Anchored by the massive Jazz & Blues Festival Guide, the issue you have in your hands has traditionally been the largest of the year for us. For reasons that entirely escape me, I’ve always had the assignment of tracking down those festival listings. Like a childhood nickname, the task has stuck with me through 16 years and as many title changes. Funny, but so little really changes with the festivals. Most are ongoing entities that recur year after year in basically the same time, place and jazz style. However, what has changed is what the festivals do beyond performances. We’re seeing more and more festivals giving back to their communities through outreach and educational programs. My theory? It’s the women’s fault. They shattered the glass ceiling and redfined what festivals do.
Not to say that all of the men who have traditionally run festivals are sexist or selfish. George Wein, the founding father of the jazz festival, has always nurtured women as producers within his organization, including the late Marie St. Louis, Alexa Birdsong, Deborah Ross, Darlene Chan, and Nalini Jones. And Tim Jackson of the Monterey Jazz Festival has stepped up that festival’s educational programs in a way that his old school predecessor Jimmy Lyons never could have managed. But the times they are a-changin’ out there. All over the country, there are now women programming or organizing jazz festivals, including Chan in Los Angeles, Penny Tyler in Chicago, Carol Stone in Cape May, Vita Muir in Litchfield, Ronnie Wells in DC, and many more. I can’t imagine that any of them would appreciate being singled out as women festival producers. And it doesn’t surprise me (or likely, them) that they’ve smashed the glass ceiling. What has surprised me is how they are redefining what jazz festivals do. I see it at the East Coast Jazz Festival, which is not only filled with performances by school bands, but features a scholarship award. Or at the Litchfield Jazz Festival, where the educational programs for young people are a vital part of the programming.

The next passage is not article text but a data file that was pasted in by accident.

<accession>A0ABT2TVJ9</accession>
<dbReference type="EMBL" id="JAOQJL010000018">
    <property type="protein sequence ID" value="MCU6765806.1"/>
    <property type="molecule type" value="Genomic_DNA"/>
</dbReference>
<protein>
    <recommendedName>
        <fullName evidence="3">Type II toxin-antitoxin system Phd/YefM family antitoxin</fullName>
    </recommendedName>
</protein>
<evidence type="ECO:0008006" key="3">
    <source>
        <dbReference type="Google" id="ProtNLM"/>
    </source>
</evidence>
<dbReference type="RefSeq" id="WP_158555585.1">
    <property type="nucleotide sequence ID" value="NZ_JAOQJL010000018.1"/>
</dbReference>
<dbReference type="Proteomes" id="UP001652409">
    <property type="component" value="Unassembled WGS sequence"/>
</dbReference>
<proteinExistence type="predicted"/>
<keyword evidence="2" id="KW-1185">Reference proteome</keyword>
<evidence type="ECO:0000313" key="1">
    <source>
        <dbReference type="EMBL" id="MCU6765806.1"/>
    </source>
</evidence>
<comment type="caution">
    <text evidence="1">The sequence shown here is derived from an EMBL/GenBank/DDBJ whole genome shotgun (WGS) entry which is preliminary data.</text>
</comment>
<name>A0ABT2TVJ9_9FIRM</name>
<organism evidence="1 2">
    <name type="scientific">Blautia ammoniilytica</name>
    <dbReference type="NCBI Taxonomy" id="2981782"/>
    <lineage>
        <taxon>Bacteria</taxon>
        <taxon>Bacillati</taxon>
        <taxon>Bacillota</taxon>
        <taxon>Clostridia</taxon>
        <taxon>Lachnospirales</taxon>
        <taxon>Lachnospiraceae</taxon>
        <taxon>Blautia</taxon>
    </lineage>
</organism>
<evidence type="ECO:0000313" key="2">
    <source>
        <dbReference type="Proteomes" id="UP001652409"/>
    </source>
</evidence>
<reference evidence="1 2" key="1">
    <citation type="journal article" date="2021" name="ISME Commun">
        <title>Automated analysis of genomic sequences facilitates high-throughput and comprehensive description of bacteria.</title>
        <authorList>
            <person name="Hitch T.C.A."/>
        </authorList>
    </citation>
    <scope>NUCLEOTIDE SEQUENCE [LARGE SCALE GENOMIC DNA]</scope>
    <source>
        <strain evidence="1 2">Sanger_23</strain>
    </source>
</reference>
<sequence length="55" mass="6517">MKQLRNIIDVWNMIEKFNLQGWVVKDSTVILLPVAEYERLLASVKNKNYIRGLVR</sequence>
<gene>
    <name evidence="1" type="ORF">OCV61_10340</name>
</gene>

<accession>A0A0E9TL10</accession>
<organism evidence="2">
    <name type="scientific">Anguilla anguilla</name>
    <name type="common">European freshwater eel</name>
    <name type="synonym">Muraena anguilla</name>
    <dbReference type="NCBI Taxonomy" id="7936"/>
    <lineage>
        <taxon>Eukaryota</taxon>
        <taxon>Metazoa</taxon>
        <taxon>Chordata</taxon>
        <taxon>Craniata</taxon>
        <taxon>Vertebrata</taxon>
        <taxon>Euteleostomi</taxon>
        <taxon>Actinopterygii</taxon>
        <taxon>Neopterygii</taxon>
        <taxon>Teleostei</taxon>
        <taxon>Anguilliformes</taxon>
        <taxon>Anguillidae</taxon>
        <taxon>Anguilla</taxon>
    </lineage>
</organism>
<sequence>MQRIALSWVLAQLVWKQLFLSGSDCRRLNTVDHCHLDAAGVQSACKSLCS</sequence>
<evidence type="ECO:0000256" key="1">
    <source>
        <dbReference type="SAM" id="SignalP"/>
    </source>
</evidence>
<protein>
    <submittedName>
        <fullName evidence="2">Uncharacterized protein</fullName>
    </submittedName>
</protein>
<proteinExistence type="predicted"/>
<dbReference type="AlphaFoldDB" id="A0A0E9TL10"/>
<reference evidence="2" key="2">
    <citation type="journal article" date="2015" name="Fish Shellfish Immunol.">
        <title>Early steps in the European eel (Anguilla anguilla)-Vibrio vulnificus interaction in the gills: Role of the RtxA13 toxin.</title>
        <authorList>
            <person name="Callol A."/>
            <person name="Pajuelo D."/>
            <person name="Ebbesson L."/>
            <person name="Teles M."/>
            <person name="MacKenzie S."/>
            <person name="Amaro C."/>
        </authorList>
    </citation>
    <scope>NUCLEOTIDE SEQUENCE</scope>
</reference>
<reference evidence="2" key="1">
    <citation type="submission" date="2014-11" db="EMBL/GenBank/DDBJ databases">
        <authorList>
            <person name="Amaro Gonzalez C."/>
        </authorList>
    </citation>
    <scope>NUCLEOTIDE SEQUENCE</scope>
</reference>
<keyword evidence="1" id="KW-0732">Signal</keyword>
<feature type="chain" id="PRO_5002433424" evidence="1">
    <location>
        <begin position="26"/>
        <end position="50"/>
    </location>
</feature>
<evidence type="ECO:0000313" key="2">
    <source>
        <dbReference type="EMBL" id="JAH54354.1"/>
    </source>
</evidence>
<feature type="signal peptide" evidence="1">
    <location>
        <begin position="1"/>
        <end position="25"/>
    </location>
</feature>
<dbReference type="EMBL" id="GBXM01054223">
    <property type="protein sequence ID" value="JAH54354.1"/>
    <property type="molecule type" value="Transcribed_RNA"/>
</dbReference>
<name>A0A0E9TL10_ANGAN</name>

According to Muir, it’s just good business. “I would often hear people at a jazz cruise or conference sucking their thumbs about the shrinking jazz audience. And how the audience is getting old. Meanwhile, I’m raising the audience.” She then proceeds to tell me in detail about young people who have participated in her program-how they came to her, what they learned, what they’re doing now. It’s obvious that she views this as more than putting on a show. “I’m half social worker, half entrepreneur!” She knew when she first started the festival as a concert series that she would mount a jazz camp for kids. She started with 35 students and now she expects about 300 to participate this summer. And, she’s just as proud of her adult students, including a middle-age housewife who studied singing and a 74-year-old man who took up cornet. “It’s so rewarding for me,” she says. When I tell her my theory that women have brought a sense of nurturing to festival programming and organization, her response is emphatic. “Well, I think that there’s a moral obligation to do this. If you can enrich someone’s life? And develop an audience? That’s a no-brainer.” Yep, things are changing.Originally Published